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Jeff DeMarco writes:

The Telegram account Ukraine Now has been using a term I have not seen before: Rashist. It appears to combine Russian with Fascist. I have seen it many times in this feed.

Here’s a screenshot:

I'm wondering why they didn't spell it "Rascist".

Though, on the basis of its current, sudden popularity, one might have suspected that the term "Rashist" arose in response to the 2022 Russian invasion of Ukraine, it actually goes back quite a few years before that.

Rashism or Ruscism (Russian: Рашизмtr. Rashizmpronounced [rɐˈʂɨzm]; a portmanteau of "Russia" and "fascism" is an assertion that Russia has been transformed into a fascist country. That transformation was described as based on the ideas of the "special civilizational mission" of the Russians, such as Moscow as the third Rome and expansionism. This is also a claim widely used to identify supporters of Russian military aggression.

History of the term

The phenomenon was described as Russism by the President of the Chechen Republic of Ichkeria Dzhokhar Dudayev, who saw the military action by Russia in Caucasus as a manifestation of the rising far-right ideology. According to Dudayev, "Ruscism is a variety of hate ideology which is based on Great Russian chauvinism, spritlessness and immorality. It differs from other forms of fascism, racism, and nationalism by a more extreme cruelty, both to man and to nature. It is based on the destruction of everything and everyone, the tactics of scorched earth."

The term became more common in informal circles in 2008, during the Russo-Georgian War. The term started proliferation in the mass media during the annexation of Ukrainian peninsula Crimea by the Russian Federation, the Ukrainian-claimed downing of a Boeing 777 near Donetsk on 17 July 2014, and the start of the Russo-Ukrainian War in 2014.


Selected readings


  1. Ben Zimmer said,

    April 15, 2022 @ 9:09 am

    The Rashism spelling is surely to facilitate pronunciation. Compare e.g. the use of fash as a shortening of fascist (as well as related forms like fashy for a hairstyle favored by the alt-right).

  2. Philip Taylor said,

    April 15, 2022 @ 10:21 am

    « I'm wondering why they didn't spell it "Rascist" ». Weii, I'm definitely with Ben on this one — when I first saw "Rascist" above, I thought that it said "Racist". Indeed, I had to think several times before becoming convinced that if it meant "Racist", then it was mis-spelled. So yes, I would pronounce "Rascist" as /ˈreɪs ɪst/, and would infer no more from its occurrence than the fact that it was a simple typo.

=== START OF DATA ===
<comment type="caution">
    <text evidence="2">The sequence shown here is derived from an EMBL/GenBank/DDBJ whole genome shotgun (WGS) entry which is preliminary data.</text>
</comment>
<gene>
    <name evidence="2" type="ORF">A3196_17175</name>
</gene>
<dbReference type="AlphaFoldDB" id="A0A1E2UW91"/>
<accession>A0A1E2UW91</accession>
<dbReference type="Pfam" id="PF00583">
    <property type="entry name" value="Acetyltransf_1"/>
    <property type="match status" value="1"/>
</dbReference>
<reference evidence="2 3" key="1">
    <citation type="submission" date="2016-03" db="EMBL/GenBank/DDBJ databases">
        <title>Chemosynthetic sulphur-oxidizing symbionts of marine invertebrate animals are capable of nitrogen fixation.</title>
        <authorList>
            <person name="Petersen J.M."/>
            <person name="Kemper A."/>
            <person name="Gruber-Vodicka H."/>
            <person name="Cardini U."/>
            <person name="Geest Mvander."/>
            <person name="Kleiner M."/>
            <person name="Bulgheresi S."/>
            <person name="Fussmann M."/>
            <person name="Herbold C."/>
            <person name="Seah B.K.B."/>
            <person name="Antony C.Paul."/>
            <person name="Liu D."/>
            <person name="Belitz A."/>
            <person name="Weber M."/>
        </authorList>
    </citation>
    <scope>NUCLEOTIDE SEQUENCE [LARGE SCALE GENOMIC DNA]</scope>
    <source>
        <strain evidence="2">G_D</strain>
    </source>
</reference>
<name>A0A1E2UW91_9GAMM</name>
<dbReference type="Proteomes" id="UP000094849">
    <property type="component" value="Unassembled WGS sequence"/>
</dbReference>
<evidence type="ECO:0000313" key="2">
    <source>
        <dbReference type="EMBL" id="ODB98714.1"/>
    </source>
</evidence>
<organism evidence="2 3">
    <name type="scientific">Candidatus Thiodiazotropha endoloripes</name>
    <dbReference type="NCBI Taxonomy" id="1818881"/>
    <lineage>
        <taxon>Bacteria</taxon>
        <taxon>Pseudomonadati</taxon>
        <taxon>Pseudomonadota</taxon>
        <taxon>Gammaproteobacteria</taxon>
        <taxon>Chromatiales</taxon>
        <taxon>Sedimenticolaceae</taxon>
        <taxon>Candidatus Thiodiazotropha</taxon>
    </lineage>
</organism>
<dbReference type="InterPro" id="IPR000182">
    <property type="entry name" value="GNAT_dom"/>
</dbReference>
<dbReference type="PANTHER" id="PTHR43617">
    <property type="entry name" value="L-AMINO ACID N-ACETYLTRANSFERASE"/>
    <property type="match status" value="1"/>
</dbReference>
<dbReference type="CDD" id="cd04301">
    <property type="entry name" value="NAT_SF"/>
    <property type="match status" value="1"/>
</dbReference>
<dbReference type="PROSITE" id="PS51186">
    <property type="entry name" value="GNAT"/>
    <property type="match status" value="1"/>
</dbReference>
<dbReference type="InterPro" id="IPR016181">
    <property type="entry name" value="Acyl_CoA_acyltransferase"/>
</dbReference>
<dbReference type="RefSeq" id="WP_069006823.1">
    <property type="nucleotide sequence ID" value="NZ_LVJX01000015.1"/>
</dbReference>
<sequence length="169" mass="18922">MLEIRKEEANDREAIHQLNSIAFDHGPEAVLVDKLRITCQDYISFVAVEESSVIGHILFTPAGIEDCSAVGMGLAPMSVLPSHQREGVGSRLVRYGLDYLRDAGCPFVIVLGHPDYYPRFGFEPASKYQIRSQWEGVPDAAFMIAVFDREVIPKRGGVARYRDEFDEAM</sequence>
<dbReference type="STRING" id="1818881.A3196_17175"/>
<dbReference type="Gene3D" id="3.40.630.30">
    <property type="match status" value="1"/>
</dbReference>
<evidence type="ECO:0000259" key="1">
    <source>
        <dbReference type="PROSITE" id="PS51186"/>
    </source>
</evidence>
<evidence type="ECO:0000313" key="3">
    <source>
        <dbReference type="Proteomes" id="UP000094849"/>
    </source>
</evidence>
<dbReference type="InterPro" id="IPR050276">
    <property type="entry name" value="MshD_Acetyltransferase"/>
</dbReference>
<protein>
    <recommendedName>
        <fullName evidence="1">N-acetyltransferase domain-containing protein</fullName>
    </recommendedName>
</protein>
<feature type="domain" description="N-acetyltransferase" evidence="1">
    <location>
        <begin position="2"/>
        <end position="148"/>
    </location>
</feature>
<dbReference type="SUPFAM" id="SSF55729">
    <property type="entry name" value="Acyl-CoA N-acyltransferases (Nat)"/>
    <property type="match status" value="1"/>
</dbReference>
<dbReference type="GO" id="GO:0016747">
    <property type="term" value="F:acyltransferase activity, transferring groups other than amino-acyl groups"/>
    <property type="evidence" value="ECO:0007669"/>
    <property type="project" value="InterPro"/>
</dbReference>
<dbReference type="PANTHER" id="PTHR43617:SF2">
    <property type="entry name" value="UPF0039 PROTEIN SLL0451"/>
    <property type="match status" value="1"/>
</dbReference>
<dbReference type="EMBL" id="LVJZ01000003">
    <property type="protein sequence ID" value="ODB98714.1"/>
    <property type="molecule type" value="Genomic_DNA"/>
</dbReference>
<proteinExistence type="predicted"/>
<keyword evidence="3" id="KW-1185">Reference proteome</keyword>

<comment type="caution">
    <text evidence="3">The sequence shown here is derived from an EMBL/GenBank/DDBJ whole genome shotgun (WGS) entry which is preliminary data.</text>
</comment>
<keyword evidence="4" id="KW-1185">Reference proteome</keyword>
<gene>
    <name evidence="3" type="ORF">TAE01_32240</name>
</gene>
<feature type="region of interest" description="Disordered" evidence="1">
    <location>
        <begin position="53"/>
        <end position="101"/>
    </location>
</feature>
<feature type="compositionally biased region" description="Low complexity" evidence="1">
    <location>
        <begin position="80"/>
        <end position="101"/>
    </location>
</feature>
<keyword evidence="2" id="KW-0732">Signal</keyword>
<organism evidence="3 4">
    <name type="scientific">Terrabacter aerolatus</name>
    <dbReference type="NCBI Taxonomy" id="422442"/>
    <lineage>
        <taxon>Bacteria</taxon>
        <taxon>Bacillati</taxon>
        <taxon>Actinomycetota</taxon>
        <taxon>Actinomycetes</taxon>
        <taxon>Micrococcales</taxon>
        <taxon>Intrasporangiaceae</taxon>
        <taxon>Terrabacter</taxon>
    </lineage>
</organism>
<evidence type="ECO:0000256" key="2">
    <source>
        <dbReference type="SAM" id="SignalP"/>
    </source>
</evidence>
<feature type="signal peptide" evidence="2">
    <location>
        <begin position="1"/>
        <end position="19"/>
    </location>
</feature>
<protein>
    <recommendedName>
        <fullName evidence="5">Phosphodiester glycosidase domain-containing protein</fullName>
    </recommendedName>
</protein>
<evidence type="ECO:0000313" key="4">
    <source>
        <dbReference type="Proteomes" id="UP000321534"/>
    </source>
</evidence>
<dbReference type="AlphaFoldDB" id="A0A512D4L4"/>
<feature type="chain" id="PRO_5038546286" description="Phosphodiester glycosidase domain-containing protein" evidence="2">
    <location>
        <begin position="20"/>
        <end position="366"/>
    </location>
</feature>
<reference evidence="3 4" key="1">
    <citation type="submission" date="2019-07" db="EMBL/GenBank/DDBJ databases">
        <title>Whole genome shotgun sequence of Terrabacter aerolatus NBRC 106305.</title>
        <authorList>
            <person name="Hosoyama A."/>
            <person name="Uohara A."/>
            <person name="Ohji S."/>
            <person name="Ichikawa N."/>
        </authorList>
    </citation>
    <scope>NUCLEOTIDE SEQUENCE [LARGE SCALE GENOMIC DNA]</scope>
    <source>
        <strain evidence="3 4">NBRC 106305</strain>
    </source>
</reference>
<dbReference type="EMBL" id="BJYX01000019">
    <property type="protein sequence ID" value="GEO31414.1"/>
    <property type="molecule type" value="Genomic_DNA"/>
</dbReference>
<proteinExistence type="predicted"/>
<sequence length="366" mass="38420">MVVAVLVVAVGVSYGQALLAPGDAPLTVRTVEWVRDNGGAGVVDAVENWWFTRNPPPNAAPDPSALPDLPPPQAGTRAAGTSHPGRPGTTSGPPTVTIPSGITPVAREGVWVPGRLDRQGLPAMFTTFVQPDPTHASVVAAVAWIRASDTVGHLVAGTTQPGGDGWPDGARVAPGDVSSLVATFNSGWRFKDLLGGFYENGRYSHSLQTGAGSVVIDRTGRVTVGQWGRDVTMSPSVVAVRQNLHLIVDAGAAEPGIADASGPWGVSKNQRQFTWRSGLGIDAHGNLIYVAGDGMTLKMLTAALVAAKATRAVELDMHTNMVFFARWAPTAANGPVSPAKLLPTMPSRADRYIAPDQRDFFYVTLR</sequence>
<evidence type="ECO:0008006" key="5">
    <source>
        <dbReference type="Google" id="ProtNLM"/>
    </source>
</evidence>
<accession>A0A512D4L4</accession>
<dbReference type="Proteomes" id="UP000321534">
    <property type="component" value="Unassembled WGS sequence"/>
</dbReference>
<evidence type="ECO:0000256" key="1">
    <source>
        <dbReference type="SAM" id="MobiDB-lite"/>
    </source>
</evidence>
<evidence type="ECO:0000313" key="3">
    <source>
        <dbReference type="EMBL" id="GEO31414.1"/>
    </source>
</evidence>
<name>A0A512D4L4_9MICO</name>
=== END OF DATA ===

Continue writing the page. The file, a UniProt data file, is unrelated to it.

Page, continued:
3. Y said,

    April 15, 2022 @ 1:27 pm

    When I saw the title, I assumed it had something to do with the medieval Jewish commentarian Rashi.

  4. ulr said,

    April 15, 2022 @ 3:05 pm

    I have seen the term a lot in Ukrainian postings on social media in the past 6 weeks, but only when the post was in Ukrainian. That's why I am a bit surprised by Wikipedia claiming it is a Russian word. I have never seen it in a Russian language post.

  5. V said,

    April 15, 2022 @ 3:27 pm

    I've seen the term for a long time — more than a decade in any case — but it didn't occur to me that in the more obvious spelling as "Rascist" (or "Ruscist") it could be thought of as a typo for "racist".

  6. V said,

    April 15, 2022 @ 3:59 pm

    There's also the thing that, at least to my L1 Bulgarian ear, it sounds close to "rushitel", someone who destroys things, so that was my primary phonetic association. It even sounds like it's someone's whose job is to destroy things. I'm not sure what the grammatical difference between "rushist" and "rushitel" is, but the latter is grammatical and the former sounds like a portmanteau. The former implies innateness, the latter habituality.

  7. V said,

    April 15, 2022 @ 4:51 pm

    "rushitel" — it a word that exists, but it's usually "razrushitel".

  8. Raul said,

    April 16, 2022 @ 11:51 am

    Most likely the word was first formed in Russian, mixing the English pronunciation of 'Russia' with Russian 'фашизм', and the English version is a direct transfer, probably by non-native English speakers.

    Now, I'm wondering about that 'Russism/Ruscism' mix in the Wikipedia passage about Dudayev. First of all, was his remark originally in Russian or Chechen?

  9. Christian Weisgerber said,

    April 18, 2022 @ 4:15 pm

    It ties in well with Putler.

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